Government to allow free vote on assisted suicide


The Government announced on Sunday that it will be giving MPs and Peers a free vote on the Assisted Dying bill proposed by Labour's former Lord Chancellor, Lord Falconer.

The bill would provide legal protection from prosecution if two doctors both agreed to prescribe a lethal dose of drugs to terminally ill patient who they believe has less than six months to live.

A spokesperson for the Ministry of Justice was quoted in the Independent as saying: "The Government believes that any change to the law in this emotive and contentious area is an issue of individual conscience and a matter for Parliament to decide rather than government policy."

Under the 1961 Suicide Act it is still a criminal offence to help someone take their own life, with a maximum sentence of 14 years in prison.

However 2010 guidelines issued by the then Director of Public Prosecutions, Sir Keir Starmer QC, stated that those who assisted a loved one to die while acting out of compassion would be unlikely to face prosecution.

This change in the guidelines emerged after Debbie Purdy, a terminally ill woman, fought and won a case that required the DPP to clarify whether her husband would be convicted for accompanying her to the Dignitas euthanasia clinic in Switzerland.

Since that case, approximately 90 cases of this kind have been investigated and none of them have resulted in prosecutions.

The Assisted Dying bill, a private member's bill put forward in the House of Lords, is still in early stages, with a second reading still not yet scheduled.

However Parliamentary observers have been reported as saying that they believe 30 per cent of MPs will back the bill, while 40 per cent remain undecided.

Richard Ottaway, the Tory MP for Croydon South who arranged a debate in the House of Commons on assisted suicide in 2012, said in The Telegraph that it was clear that support was building.

"Since the assisted suicide debate 18 months ago I have been struck by the number of colleagues who were uncertain then and are now making quite positive noises which leads me to conclude that support for the measure is growing," he said.

Opinion polls suggest that up to 75 per cent of the population would support a change in the law in favour of assisted suicide.

Paul Blomfield, Labour MP for Sheffield Central, who also supports the change, said in The Telegraph: "I certainly welcome the news that the Government are not going to block legislation because I think it is time that Parliament reflected public opinion on this issue."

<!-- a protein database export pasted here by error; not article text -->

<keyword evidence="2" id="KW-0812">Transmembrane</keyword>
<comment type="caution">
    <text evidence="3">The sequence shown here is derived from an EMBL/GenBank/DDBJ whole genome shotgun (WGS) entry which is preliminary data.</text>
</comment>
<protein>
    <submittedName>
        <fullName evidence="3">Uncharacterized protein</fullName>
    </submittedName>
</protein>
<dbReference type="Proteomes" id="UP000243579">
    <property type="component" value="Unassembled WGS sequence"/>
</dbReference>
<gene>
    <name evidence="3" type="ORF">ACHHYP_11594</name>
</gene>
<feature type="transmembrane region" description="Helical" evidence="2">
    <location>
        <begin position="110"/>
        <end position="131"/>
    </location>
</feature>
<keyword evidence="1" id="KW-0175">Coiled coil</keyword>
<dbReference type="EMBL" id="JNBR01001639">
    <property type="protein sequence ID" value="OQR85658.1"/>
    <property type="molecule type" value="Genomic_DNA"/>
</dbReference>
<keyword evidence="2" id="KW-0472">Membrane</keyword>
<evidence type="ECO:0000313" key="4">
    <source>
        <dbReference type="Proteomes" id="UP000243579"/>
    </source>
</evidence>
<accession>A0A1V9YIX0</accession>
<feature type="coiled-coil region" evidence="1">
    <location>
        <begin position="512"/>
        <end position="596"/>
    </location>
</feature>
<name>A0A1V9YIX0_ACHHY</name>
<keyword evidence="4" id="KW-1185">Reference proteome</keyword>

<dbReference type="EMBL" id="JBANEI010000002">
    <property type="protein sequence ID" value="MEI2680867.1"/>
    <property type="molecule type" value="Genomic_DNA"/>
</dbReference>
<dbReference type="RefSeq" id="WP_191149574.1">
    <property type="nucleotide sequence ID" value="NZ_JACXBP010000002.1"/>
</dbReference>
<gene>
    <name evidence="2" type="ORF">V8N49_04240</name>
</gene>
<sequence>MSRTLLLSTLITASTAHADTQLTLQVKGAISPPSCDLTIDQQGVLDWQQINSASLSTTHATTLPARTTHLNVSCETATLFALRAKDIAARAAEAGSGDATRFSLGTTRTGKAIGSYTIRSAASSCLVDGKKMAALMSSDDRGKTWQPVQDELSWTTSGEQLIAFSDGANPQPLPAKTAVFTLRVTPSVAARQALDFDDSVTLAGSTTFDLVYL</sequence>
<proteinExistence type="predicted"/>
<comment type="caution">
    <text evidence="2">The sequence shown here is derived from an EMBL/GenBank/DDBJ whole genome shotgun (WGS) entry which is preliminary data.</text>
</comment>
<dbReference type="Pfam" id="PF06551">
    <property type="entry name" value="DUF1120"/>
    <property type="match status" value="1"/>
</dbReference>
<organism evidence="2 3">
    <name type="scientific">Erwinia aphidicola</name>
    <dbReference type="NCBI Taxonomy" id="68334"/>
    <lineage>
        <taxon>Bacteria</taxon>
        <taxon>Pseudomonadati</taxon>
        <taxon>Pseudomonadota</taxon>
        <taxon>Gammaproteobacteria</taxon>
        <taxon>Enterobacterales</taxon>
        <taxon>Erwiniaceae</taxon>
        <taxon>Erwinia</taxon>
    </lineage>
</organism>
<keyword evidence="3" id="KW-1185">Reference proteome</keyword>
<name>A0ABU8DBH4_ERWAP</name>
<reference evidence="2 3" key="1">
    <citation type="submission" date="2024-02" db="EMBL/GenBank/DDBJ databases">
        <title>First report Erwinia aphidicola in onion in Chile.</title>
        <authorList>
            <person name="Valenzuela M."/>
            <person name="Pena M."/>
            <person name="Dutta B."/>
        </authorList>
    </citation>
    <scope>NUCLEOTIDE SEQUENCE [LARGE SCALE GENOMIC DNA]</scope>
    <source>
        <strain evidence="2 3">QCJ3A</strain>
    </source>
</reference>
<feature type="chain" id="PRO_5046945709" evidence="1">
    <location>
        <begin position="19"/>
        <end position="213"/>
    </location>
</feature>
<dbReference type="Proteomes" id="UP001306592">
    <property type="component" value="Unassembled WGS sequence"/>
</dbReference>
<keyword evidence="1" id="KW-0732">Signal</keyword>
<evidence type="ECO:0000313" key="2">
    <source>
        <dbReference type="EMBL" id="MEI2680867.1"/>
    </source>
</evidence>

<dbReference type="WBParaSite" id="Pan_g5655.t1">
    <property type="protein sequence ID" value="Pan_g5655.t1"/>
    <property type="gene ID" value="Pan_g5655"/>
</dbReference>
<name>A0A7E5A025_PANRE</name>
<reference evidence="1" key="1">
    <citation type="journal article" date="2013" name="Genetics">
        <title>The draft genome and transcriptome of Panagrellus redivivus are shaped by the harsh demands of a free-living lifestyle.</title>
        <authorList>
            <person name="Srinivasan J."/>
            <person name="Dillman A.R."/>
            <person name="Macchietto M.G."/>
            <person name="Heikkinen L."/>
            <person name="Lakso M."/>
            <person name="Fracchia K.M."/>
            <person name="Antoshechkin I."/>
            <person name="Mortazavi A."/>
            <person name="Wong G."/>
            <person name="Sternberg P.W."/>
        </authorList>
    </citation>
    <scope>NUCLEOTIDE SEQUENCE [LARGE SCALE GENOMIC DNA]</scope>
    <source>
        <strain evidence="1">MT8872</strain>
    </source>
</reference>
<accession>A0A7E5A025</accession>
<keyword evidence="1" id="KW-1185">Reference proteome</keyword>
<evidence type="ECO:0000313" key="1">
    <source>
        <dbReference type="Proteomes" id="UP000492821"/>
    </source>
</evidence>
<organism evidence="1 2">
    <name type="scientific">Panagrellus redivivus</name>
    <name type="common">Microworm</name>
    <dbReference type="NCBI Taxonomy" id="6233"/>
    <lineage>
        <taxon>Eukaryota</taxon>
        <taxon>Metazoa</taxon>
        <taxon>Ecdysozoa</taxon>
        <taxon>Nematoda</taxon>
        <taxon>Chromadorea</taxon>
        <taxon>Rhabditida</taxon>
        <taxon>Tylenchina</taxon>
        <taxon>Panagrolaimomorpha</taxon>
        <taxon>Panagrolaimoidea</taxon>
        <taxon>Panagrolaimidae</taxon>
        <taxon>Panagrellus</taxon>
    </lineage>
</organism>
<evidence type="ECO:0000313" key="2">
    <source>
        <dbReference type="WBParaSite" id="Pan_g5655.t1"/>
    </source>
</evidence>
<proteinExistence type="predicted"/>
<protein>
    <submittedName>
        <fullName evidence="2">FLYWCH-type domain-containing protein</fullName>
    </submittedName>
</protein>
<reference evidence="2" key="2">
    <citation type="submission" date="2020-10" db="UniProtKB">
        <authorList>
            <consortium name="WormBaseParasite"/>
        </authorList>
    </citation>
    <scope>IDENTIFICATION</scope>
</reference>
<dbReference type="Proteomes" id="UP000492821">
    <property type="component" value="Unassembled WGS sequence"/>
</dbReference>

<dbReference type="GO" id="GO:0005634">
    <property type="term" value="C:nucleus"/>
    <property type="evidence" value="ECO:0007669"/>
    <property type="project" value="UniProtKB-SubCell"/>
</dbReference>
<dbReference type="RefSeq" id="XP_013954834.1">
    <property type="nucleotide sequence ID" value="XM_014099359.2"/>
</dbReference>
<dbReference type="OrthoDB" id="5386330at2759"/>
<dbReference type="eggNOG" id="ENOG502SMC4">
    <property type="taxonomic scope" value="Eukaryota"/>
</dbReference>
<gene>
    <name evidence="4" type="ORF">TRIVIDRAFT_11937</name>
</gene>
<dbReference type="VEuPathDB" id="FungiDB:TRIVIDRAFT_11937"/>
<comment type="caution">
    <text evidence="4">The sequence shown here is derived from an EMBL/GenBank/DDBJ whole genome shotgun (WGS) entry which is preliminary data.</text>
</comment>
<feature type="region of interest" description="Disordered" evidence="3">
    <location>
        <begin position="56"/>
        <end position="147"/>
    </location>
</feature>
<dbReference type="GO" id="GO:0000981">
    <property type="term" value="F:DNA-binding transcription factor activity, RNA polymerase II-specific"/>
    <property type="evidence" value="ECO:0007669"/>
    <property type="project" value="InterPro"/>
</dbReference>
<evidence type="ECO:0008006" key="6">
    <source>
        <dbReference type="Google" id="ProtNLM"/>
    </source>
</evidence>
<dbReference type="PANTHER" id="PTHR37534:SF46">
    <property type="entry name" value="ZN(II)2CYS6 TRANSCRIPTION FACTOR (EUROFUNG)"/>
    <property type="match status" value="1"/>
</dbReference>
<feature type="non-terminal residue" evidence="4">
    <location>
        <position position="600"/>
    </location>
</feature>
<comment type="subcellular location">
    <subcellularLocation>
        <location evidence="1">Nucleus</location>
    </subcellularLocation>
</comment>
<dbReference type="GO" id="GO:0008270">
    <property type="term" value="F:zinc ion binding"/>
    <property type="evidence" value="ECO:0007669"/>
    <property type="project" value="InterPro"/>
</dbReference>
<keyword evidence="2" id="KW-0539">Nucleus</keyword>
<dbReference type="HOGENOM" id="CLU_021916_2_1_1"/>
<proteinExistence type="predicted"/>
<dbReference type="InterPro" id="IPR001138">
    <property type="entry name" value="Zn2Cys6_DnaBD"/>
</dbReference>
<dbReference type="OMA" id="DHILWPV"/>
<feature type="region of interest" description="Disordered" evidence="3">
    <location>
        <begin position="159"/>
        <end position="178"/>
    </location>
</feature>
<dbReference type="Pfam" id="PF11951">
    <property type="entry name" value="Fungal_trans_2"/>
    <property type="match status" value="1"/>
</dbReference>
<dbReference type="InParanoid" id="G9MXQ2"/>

Norman Lamb, the Liberal Democrat Care Minister said he will vote in support of the bill to end the present system, which he said in the Independent was "cruel" because "people, acting out of compassion for a loved one who is dying, are left uncertain as to whether they will face prosecution".

"The state should not stand in the way" of those looking to end a loved one's suffering, he said in the newspaper.

But other Parliamentary figures are more cautious. In December, Baroness Butler-Sloss, one of the country's most senior judges was quoted by the Daily Mail as saying: "The law rests on the principle that we do not involve ourselves in deliberately bringing about the deaths of others.

"Once we start making exceptions based on arbitrary criteria like terminal illness, that frontier becomes just a line in the sand, easily crossed and hard to defend."

David Cameron and Nick Clegg have also spoken out against assisted suicide previously.

Although a number of high profile cases have drawn the public's attention to the issue in recent years, very few of these cases would be covered by Lord Falconer's bill.

Tony Nicklinson, a sufferer of 'locked-in' syndrome, lost his case for an assisted death in the High Court 2012. As he was not terminally ill, Lord Falconer's bill would not have applied.

The same principle would prevent the law from being applied to noted fantasy author Terry Pratchett, who since being diagnosed with Alzheimer's disease in 2007 has become a vocal pro-euthanasia campaigner. He was quoted in the Daily Mail as saying: "I live in hope I can jump before I am pushed."

Anti-euthanasia campaigners have been vocal in their opposition to Lord Falconer's bill, and have been deeply critical of the government's decision to permit a free vote.

A spokesman for the campaign group Care Not Killing said in a statement it was "disappointing" the Government was not more actively opposing the bill.

"Various attempts to change the law on assisted suicide and euthanasia have been debated and rejected by Parliament in recent years," he said. 

The spokesman added that the debate should not be about ending people's lives but about ensuring equal access to good quality medical care and life-saving drugs.